A stud pin 52 is secured to the bracket plate 22 which includes the flange 68 extending inwardly from the stile 26 of the Window frame 10. Flange 68 is designed to conceal from observation from within the building the mechanism mounted on the bracket. The flange 68 is slotted to permit passage therethrough of a locking lever 59.

The means for locking the window closed includes the locking lever 59 pivoted on stud pin 69 and adapted to co-operate with the pin 62 of the window sash 11 to pull the window to entirely closed position. The lever 59 has a hooked end 60 with the rounded protrusion 61. The protrusion 61 serves two purposes. First, it serves as a cam that rides against the pin 62, pulling the window inwardly beyond the position shown in Fig. 4. This is permitted by the play in the Weatherstripping. After protrusion 61 rides over the pin 62, it serves as a stop, preventing disengagement of lever 59 from the pin 62. The resiliency of the Weatherstripping assures positive bearing engagement of the pin against the lever.

The sash may be of any suitable material such as wood, metal or plastic. The various components of the actuating mechanism may be of any suitable material. An example of a satisfactory material is aluminum.

Operation When the sash 11 is in closed position, it will be best seen in Fig. 1 that the toggle linkage 25 is not entirely closed. This is desirable to facilitate the initiation of the opening action of the window. Upon release of the locking mechanism by pivoting the locking lever 59 upwardly, the sash is released as the end 60 is pivoted downwardly to disengage the pin 62. The protrusion 61 of lever 59 moves past the pin 62 when lever 59 is pivoted. In so doing, the protrusion 61 is permitted to cam over the pin 62 due to the play in the Weatherstripping (not shown).

After the locking mechanism has been released, the handle 67 is turned clockwise, causing the worm gear 36 to rotate the pinion 35. Rotation of pinion 35 in a counterclockwise direction rotates the inner link or arm 38 of the toggle linkage 25. This opens the toggle linkage 25, causing the lower end of the sash 11 to swing outwardly from the frame 10. The rollers 14 on the upper end of the sash 11 ride downwardly in the guide track 16. At the same time, the freely rotatable radius bars 24 and 28 support the sash 11 and are rocked outwardly as the window opens. In the maximum open position (Fig. 3) of the toggle linkage 25, the mechanism is locked by the inner and outer links 38 and 46. This locking results from the inner and outer links 36 and 38 becoming aligned or reaching a dead center. In this position, no amount of force applied to the sash will cause it to close. During the outward swinging of the sash 11, the weight of the sash is to some extent counter-balanced by the counter-balance spring 53 which tends to bias the radius bar 28 inwardly.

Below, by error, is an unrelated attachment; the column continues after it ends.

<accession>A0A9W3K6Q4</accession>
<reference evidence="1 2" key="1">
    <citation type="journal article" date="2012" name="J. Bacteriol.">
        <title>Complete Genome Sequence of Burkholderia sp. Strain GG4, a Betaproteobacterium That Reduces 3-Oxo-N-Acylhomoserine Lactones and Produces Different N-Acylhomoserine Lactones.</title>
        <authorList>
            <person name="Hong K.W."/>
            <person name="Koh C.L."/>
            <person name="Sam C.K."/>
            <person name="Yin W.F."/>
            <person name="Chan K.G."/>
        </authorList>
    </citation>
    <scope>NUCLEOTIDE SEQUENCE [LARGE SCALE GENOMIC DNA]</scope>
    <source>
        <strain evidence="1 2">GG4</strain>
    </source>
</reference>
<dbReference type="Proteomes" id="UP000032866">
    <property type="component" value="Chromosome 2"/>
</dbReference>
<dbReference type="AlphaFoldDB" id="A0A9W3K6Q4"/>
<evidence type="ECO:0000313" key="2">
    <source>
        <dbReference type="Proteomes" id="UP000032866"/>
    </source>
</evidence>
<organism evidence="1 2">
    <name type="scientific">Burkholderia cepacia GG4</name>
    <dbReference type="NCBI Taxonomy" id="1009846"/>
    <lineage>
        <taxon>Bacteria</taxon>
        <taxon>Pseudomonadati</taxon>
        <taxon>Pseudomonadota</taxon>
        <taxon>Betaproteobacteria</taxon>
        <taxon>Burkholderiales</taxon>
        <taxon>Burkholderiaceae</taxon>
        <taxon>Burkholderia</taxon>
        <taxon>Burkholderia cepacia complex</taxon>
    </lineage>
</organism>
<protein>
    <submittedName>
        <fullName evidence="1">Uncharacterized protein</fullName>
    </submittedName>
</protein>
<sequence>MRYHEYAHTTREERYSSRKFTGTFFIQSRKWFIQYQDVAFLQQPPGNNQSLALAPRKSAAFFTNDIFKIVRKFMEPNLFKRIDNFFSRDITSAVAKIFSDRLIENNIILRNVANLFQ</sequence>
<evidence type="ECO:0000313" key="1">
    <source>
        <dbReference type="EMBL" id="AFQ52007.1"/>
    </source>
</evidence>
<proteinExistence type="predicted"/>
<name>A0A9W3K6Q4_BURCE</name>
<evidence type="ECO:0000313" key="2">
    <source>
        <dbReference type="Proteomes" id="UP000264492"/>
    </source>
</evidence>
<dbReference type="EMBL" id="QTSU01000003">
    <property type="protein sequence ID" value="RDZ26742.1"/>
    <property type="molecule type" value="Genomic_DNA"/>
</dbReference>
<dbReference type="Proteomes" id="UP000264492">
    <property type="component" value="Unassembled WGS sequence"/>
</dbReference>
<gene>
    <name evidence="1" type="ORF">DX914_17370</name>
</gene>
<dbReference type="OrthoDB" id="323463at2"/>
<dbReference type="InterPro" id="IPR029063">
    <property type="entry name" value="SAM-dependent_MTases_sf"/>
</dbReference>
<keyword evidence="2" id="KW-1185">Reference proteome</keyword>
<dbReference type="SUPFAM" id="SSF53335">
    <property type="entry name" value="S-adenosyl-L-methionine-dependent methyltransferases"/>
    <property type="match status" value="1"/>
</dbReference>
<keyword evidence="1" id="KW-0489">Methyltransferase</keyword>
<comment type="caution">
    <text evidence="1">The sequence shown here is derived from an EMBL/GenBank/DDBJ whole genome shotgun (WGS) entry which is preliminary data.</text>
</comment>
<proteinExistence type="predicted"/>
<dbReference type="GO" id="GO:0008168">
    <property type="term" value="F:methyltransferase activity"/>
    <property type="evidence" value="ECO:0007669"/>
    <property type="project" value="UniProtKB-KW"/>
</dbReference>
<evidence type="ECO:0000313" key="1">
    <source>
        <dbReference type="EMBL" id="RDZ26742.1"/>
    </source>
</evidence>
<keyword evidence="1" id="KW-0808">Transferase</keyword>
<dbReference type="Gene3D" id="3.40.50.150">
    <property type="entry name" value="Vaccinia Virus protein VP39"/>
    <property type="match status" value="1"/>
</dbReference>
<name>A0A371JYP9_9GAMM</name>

Since the sash is actually moved only by a force applied at one end, the sash has a tendency to twist. The spring 53, by its application of force to the radius arm 28, eliminates this twisting tendency since it applies a force largely equal to the force applied by the toggle linkage. This spring force is applied at the opposite end of the sash so the sash does not become a means of transmitting torque.

With the links of the toggle assembly aligned on dead center, the window is positively and automatically locked in open position. It can only be closed by an action which positively breaks the knee of the toggle linkage 25 to initiate its closing movement. In this fully open position, the window is proof against unintentional closing under extreme conditions such as would be experienced in a hurricane or adjacent a tornado. The pinion and worm gear arrangement, due to frictional forces, also contributes to holding the sash open especially when in partially open position.

The point of attachment of the radius arm 24 and 38 to the sash with respect to the upper and lower edges of the sash is important. This point is located as close as possible to the center line of gravity of the sash whereby the weight of the sash is almost balanced about the radius arm. This arrangement imposes a substantial portion of the weight of the sash upon the radius arm. Thus, the work which must be done by the toggle assembly 25 to effect movement of the window is but a small fraction of that which is normally required of window actuating toggle assemblies. By relieving the toggle of the major portion of the sashs weight, the actual work energy applied to the toggle is made available for easy actuation of the sash itself. 1

The balancing of the sash about the radius bars 24 and 28 produces other desirable effects. It helps to stabilize the window in any of the several open positions. The tendency of the sash to urge the toggle assembly 25 to close becomes practically negligible. This reduces the strain on the toggle assembly 25 and on the pinion and worm gear arrangement. This is particularly helpful when the sash is in maximum open position. The position of arms 24 and 28 also substantially reduces the effort necessary to operate the pinion and worm gear arrangement shown. Thus, binding between the engaged parts of the worm gear 36 and the pinion is substantially eliminated in the winding of the window outwardly and inwardly by means of the handle 67. This makes it possible to use the thinner materials for the components of the mechanism, thus reducing initial cost. Worm and pinion combinations may be used which do not require close machining or precise tolerances. The wear attendant repeated use is also materially reduced.

Preferably, the radius bars 24 and 28 are connected to the sash 11 slightly above the center line of gravity in order that the top end of the sash 11 will tend to be pivoted upwardly about the pivotal connection 49 and 56 between the sash 11 and radius bars 24 and 28, respectively. This arrangement facilitates easy operation of the entire device and tends to eliminate frictional binding of the roller 14 against the sides of the guide track 16.